Cooks bustle about the kitchens of Tulio's Mexican Restaurant, stuffing flautas with juicy morsels of skinless white-meat chicken and marinating strips of sirloin steak. The beef soaks in its bath of spices for a full 24 hours before it’s deemed ready for fajitas al carbon and mexican steak-tip dinners, a slow but necessary process that typifies the restaurant’s concern for getting traditional Mexican recipes right.
Though they share certain ingredients in common, there’s no mistaking the difference between a giant burrito—stuffed with up to five pounds of meat or piñata candy—and light entrees such as veggie fajitas with steamed rice and ranchera beans. Whether sautéing peppers or deep-frying chimichangas, the cooks keep an eye on heart health and use only 100% vegetable oil. Fresh produce goes into dishes such as the Cancun chicken, whose sweet bell peppers and guacamole-celery hot sauce make for more green than a bank vault filled with lime jello.
Cha Cha's provides hungry patrons with a bevy of border-straddling dining options ranging from authentic Mexican cuisine to Tex-Mex and Southwestern favorites. The enchilada-centric menu allows diners to launch their feast rockets with an appetizer of enchilada dip—a creamy blend of green-chili queso, chicken, and melted cheese sealed in by a layer of sliced avocados ($7.49)—before tackling a myriad of 'chilada main courses, such as Cha Cha's signature cheese enchilada ($8.99). Or savor the taste of traditional street tacos stuffed with fajita beef, chicken, or blackened shrimp ($9.99) from the modern convenience of tables and chairs. Stubborn thirsts can be tackled with a double-punch-packed Margarona, the liquid lovechild of Jose Cuervo and Senorita Corona.
Like artists adorning an edible canvas, chefs at La Cueva Grill paint fresh salsa onto the sizzling steak at the heart of their signature carne asada tacos. But pico de gallo isn’t their only artistic medium—melted cheese also oozes from quesadillas’ 12-inch flour tortillas and a 100% beef burger’s sizzling slabs of bacon. Other eats include Mexican-style hot dogs—andouille sausage doused in pico de gallo and chipotle mayo—and baskets of fresh tortilla chips ready to be slam dunked into bowls of salsa and cheese. Between bites, patrons can order up Top 40 arias from the wall-mounted digital jukebox, or sidle up to outdoor tables to reenact famous jousts with oversize patio umbrellas.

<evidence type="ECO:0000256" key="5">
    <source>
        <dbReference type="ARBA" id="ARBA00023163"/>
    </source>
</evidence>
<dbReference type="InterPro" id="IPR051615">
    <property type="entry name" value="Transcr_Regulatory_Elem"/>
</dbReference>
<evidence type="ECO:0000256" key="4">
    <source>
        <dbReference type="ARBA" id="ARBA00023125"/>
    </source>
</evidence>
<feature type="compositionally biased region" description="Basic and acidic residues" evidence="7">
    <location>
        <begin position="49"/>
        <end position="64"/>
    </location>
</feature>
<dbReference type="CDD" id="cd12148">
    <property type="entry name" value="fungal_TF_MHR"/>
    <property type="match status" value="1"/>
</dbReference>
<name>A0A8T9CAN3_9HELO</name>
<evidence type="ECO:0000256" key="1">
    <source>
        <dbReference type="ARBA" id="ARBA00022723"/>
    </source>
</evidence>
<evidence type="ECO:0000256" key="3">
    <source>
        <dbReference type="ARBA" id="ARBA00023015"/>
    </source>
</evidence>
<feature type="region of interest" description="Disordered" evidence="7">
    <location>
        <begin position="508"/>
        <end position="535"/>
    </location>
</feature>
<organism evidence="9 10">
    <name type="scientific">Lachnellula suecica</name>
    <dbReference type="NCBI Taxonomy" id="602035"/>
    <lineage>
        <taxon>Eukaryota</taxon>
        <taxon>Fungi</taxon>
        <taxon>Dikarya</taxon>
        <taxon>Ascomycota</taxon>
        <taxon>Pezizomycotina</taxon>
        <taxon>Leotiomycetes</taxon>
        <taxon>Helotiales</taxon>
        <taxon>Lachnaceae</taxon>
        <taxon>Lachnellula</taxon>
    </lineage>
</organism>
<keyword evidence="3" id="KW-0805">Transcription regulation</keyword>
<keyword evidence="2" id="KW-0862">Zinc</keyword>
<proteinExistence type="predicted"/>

The chefs at La Salsa Grille infuse dishes with the traditional flavors of Mexico, preparing items fresh daily. An assemblage of appetizers line stomachs with culinary samplings such as the tostada nachos—three tostadas topped in beans, taco meat, and melted cheddar served with chalices of pico de gallo, guac, and liquid humility. Dinner entrees highlight masterworks such as the carne asada, an 8-ounce thinly sliced chuck served beside rice, beans, avocado, and spicy sauce. Instead of looping Chicken Run on Blu-ray, the pollo verde satiates poultry cravings with a grilled chicken breast drizzled in salsa verde and cheese, complimented by rice and chef vegetables. The lunch menu brims with tortilla-wrapped confections such as the fajitas, stocked with 6 ounces of chicken or beef and mounds of grilled bell peppers and onions, or the two-hand-necessitating big burrito, surging with chicken or ground beef slathered in cheese or chili sauce.
Mamasita’s offers an assortment of tasty platters, delicious Mexican specialties, and a selection of 25 different tacos. Give your mouth a soupy gift with a cup of black-bean chili, whose broth features ground beef, black beans, cheddar, and jalapeños ($4.50), or start your meal traditionally with fried ice cream ($4). To graze in more abundant food pastures, gallop to the queso Mexicano burger, which combines mushrooms, veggies, and jack cheese ($7.50) to lure tongues out of their shells, or the mixed-grill burrito-supreme platter served with rice, beans, and both steak and chicken ($9.50).